Michael DeSanto has a New Year's resolution for Phoenix Books: to make the business a plastic bag-free zone. Effective January 1st, the Vermont-owned group of bookstores - with locations in Essex, Burlington, Rutland and Chester - has stopped using single-use plastic bags at the check-out counter, and instead offers customers the options of recycled/recyclable paper bags as well as reusable totes sold at or below cost.
"I cannot turn a blind eye to the catastrophic effect plastic in general and plastic bags in particular have on our environment," said DeSanto, co-owner of the business. "Despite the challenges of finding sturdy replacements to protect the purchases of our customers, I am determined to make plastic bags disappear from our stores. I strongly believe this is the right thing to do. We will be promoting the use of reusable bags from now on, but I also don't see a sensible way to avoid using paper bags, although I would like to do that some day. We can't be perfect, I know that, but we can try to do the best we can. By eliminating plastic bags from Phoenix Books, perhaps we can help reduce the demand for the petroleum that makes up 80% of a plastic bag."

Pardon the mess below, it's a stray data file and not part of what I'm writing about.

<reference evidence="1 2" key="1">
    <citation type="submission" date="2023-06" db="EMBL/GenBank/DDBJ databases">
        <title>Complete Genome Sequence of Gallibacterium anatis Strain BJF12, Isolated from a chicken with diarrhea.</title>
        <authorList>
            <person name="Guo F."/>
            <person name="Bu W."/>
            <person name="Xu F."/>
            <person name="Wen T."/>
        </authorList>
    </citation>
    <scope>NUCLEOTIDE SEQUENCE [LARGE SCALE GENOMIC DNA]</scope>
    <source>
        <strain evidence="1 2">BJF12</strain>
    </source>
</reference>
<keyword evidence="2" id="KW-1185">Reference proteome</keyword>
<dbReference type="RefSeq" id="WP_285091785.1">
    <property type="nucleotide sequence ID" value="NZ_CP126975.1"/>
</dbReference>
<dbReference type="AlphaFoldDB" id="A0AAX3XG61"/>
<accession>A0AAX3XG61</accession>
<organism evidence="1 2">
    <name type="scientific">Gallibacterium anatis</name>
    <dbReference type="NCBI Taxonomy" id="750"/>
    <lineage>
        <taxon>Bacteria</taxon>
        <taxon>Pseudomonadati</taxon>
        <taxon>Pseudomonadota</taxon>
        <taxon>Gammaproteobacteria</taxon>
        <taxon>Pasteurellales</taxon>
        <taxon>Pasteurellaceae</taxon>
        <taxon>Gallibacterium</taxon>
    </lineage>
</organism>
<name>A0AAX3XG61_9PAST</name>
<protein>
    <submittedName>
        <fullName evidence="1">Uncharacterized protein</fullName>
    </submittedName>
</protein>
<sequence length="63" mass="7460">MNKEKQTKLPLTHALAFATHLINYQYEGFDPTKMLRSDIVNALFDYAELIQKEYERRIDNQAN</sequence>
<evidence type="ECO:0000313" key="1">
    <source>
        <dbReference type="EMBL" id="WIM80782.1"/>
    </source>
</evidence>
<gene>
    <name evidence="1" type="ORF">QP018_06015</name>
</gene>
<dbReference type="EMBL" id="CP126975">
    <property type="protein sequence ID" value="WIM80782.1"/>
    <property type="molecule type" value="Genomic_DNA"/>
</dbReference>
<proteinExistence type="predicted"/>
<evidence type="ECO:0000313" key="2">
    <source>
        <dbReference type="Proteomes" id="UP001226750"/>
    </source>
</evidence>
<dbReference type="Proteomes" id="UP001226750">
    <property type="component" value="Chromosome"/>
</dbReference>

In the United States, according to the EPA, we use over 380 billion plastic bags and wraps yearly, requiring 12 million barrels of oil to create. “From our point of view, single-use plastic bags represent a waste of resources,” says Michele Morris, Director of Outreach and Communications at the Chittenden Solid Waste District. “Especially when that bag is used just once, then tossed in the trash instead of being taken to one of the many grocery or other local retail locations that collect many types of bags and other filmy plastic for recycling. Anything sent to Vermont’s last remaining landfill as “trash” will stay buried there virtually forever. We applaud Phoenix Books for encouraging the use of durable, reusable bags whenever possible. Durable beats disposable all day long.”
Morris further emphasizes that plastic bags, over-wraps and all other filmy plastics do not belong in your recycling bin because they cause all sorts of problems at the recycling sorting facility and contaminate other marketable materials. “Just because something has a triangle with a number doesn’t mean it’s recyclable in your blue bin. Not sure? Check out cswd.net or call our hotline (802-872-8111)!”